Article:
The strike lasted for eight months. The mining companies hired private security guards and the Michigan National Guard went to Keweenaw to keep order. Fights broke out between the supporters of the mine companies and supporters of the strikers. Hundreds of people were arrested. The deadliest night of the strike was Christmas Eve. On December 24, 1913, the Italian Hall in Calumet hosted a Christmas party for strikers and their families. During the party, someone yelled “fire.” There was no fire, but the people in Italian Hall tried to escape. Seventy-three people, including fifty-nine children, died when everyone panicked and tried to get out of the building at the same time. Some people thought that the person who yelled “fire” was sent by one of the mining companies to cause trouble, but he or she was never identified.

The strike ended in April 1914 when the strikers voted to go back to work. The strike was considered a failure. The mining companies did not bring back the two-man drill. Some mines in Copper Country gave their employees an eight-hour workday, but not all. The strikers did not get the raise they wanted. About 2,500 men and their families left the Keweenaw Peninsula after the strike. Some moved to Detroit to work in new car factories. The strikers who stayed had trouble finding jobs, because the companies did not want to hire someone who was part of the strike. Mining, milling, and smelting continued at Quincy Mine, but the community was changed.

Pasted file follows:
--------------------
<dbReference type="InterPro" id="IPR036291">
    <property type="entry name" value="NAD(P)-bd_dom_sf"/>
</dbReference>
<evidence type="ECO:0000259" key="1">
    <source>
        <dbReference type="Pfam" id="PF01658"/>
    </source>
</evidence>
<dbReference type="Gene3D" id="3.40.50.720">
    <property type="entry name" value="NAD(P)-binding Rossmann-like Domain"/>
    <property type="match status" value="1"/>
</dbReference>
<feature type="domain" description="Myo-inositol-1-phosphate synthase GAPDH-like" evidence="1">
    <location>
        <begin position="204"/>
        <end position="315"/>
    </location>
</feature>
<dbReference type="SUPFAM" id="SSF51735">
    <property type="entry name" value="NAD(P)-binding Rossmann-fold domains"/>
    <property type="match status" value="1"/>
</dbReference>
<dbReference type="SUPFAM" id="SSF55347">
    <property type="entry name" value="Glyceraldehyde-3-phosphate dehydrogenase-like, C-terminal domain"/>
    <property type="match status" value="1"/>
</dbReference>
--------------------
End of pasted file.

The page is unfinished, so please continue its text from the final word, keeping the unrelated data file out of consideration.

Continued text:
Questions for Reading 4

1) What were some of the issues workers had with their employers? What were the three demands of the strikers?

2) What is “paternalism”? How was it practiced at Quincy?

3) How does Jack Foley describe labor relations between mine employers and employees? Do you agree with him? Why or why not?

4) How much of a presence do you think employers should have over its workers’ lives? Was mine ownership of houses, stores, and other community buildings intruding too much into the lives of Quincy employees? Explain your answers.

 

Reading 4 was adapted from “An Interior Ellis Island: Ethnic Diversity and the people of Michigan’s Copper Country,” Michigan Technological University Archives and Copper Country Historical Collections, Strangers and Sojourners: A History of Michigan's Keweenaw Peninsula By Arthur W. Thurner, and Cradle to Grave: Life, Work, and Death at the Lake Superior Copper Mines by By Larry Lankto; and includes excerpts from an interview with Jack Foley by Art Puotinen on August 9, 1972 as part of the Finnish Folklore and Social Change in the Great Lakes Mining Region Oral History Project 1972-197.

1 Lankton, Larry. Cradle to Grave: Life, Work, and Death at the Lake Superior Copper Mines. Oxford University Press, 1993. P 225.

2 Jack Foley to Art Puotinen. Interview. August 9, 1972. Dollar Bay, Michigan.